Before you navigate away from here (“I thought this was a dog training blog, why are we talking about abstract complicated concepts like empowerment?”) know that this blog is indeed about dog training, it just happens that dog training is indeed about abstract concepts like empowerment.  I got to thinking about this concept while wondering why it is that Grisha Stewart’s BAT protocol for fear and aggression actually creates social and friendly responses in dogs while using social distance as a reinforcer.   

First, let’s define empowerment.   Empowerment (as defined by dictionary.com) is the noun of the verb, to empower.  To empower is to enable, permit, equip, or supply with ability.  There seems to be some debate over the use of the verb, but in general, it is used mostly in legal terms, as well as in pop psychology.  The noun “empowerment” was first popularized by the civil rights and women’s movements, speaking of empowering suppressed parties for the greater good.

While we’re talking about definitions, let’s define “power,” shall we?  Now that’s a big word, it turns up 16 dictionary definitions from dictionary.com and I’d be willing to bet that if you asked 20 different people to define it for you, you’d get 20 different answers.  Most of the official definitions refer to ability; if you can say that one has the ability to do something, you can also say that one has the power to do so.  The definitions also refer frequently to authority, and occasionally to force.  So for the sake of this blog, let’s say that power, like empowerment, is pretty abstract and not easily defined, but it generally refers to ability and authority.   

So what the heck does this have to do with dog training?  A lot of dog trainers (especially in this country, which is interesting but not surprising) are currently referring abstractly to power in their discussions with dog owners.  Dominance theory is all about power, so for trainers (like that guy on National Geographic, you know his name) that utilize this theory it would seem that if your dog has a behavioral issue like aggression, house soiling, or excessive barking, the dog’s got the power and not the human.  According to these trainers, the balance of power must be restored, the human must once again become the “alpha” in the relationship, and once this is achieved all will be right again.  Seems credible, especially to the harried dog owner who really just wants their sweet dog to behave again.  Empower the human, weaken the dog’s ability to carry out X, Y, or Z behavior problem, and balance is returned to the universe.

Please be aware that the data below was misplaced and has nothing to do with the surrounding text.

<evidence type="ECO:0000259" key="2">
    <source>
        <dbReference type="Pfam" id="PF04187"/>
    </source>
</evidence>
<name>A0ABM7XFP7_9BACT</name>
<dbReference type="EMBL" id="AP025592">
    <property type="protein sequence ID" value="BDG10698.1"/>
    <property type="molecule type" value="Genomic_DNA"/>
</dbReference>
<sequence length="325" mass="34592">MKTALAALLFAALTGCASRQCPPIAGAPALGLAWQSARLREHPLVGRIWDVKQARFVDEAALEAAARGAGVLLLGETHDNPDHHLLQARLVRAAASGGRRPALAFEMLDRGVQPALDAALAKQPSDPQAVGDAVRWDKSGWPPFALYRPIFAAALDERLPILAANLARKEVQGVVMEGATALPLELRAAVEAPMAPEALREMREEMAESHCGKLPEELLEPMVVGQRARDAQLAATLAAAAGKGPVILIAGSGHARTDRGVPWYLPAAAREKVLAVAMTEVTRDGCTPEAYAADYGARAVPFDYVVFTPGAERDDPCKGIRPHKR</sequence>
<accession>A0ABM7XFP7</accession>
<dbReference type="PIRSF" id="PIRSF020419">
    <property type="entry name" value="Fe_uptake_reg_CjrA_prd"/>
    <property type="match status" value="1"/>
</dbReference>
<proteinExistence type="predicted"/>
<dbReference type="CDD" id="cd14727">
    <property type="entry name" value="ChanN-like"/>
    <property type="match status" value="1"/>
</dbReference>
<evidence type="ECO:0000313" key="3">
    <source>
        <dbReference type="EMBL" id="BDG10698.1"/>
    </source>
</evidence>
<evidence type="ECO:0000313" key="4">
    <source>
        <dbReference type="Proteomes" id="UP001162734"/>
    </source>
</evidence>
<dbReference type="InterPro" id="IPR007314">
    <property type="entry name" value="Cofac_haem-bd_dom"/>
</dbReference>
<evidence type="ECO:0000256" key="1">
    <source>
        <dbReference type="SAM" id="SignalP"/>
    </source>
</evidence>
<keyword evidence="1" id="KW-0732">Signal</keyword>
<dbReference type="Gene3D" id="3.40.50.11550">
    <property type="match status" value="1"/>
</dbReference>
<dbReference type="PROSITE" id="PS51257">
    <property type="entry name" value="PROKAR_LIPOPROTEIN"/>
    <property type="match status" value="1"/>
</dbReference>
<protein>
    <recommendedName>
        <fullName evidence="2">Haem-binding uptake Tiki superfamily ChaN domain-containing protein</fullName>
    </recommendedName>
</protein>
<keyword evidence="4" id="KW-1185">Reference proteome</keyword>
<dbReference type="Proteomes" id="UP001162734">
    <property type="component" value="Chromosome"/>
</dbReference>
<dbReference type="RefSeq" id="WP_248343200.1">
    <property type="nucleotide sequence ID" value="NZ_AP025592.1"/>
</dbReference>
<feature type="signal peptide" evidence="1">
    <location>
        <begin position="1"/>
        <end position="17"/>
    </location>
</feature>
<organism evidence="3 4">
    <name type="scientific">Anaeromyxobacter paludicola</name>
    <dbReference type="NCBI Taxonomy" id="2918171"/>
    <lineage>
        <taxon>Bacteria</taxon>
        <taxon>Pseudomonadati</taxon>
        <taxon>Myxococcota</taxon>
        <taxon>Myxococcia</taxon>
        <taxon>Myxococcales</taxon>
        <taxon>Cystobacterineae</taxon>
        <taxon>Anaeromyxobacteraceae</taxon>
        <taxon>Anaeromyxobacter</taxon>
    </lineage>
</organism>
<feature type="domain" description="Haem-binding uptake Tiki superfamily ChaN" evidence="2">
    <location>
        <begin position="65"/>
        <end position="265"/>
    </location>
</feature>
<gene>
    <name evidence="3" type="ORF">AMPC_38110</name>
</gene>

So, what’s wrong with this picture?  If you’ve read my stuff before you know that I am not a member of the camp I refer to as “dominance mumbojumbo,” so what could I possibly be getting at?  Well folks, it’s like I said to my friend Sasha a few weeks ago, “power is not a pie.”  Power is not a pie?  Sasha laughed wildly at this statement, as you may also be doing right now, but read on, I have my reasons.  A pie is finite, and if you have 7 people and 6 slices someone is missing out.  If I get a big piece, you get a smaller piece.  If I want to eat the whole thing, you don’t get any.  If power is a pie then dominance theory works; the human gets the whole pie and the dog gets the crumbs (for which he better be grateful) and everything is in its rightful place.  But power is an infinite abyss, if anything.

Most of the world’s problems exist (in my humble-I’m-just-a-dog-trainer-what-do-I-know opinion) because most of the world’s people think power is a pie.  We wage war on other countries in order to keep our bigger slice.  We deny the rights of suppressed people (Jews, blacks, women, immigrants, the GLBT community, need I go on?) because we fear that if we empower these groups our slice will get smaller.  But the lesson that history needs to continue teaching the world for some reason is that actually, the more power a person grants, the more powerful a person is.  The greatest leaders in history knew this rule, and the greatest dog trainers are well aware of it also. 

Ah, yes, finally, back to dog training.  The greatest methods for behavior modification empower the dog to make a better choice than the one she previously chose.  In separation anxiety, we empower the dog to feel less anxious about being alone, teaching her that she will not necessarily have a panic attack when you leave, thereby teaching her to keep her cool.  Now the dog has the power to enjoy her life, and you have the power to enjoy your dog.  In aggression we empower the dog to act in a non-threatening way. We allow him to experience the feeling of controlling his environment in less stressful, less violent ways. We empower him to become a safe member of society; therby empowering his owner to keep his dog and not feel afraid. 

This is where this long, boderline rant of a blog comes full circle.  When a dog owner empowers the dog on the end of her leash to make his own choice, and rewards that choice with the exact reinforcement he was seeking in the first place (as in BAT), both experience empowerment.  The dog now has the power to control what happens to him in a social situation, helping him to feel more comfortable in that situation, eventually leading to his actually seeking these situations in the future.  The human has the power to take her dog for a walk in peace, knowing that he is no longer afraid.

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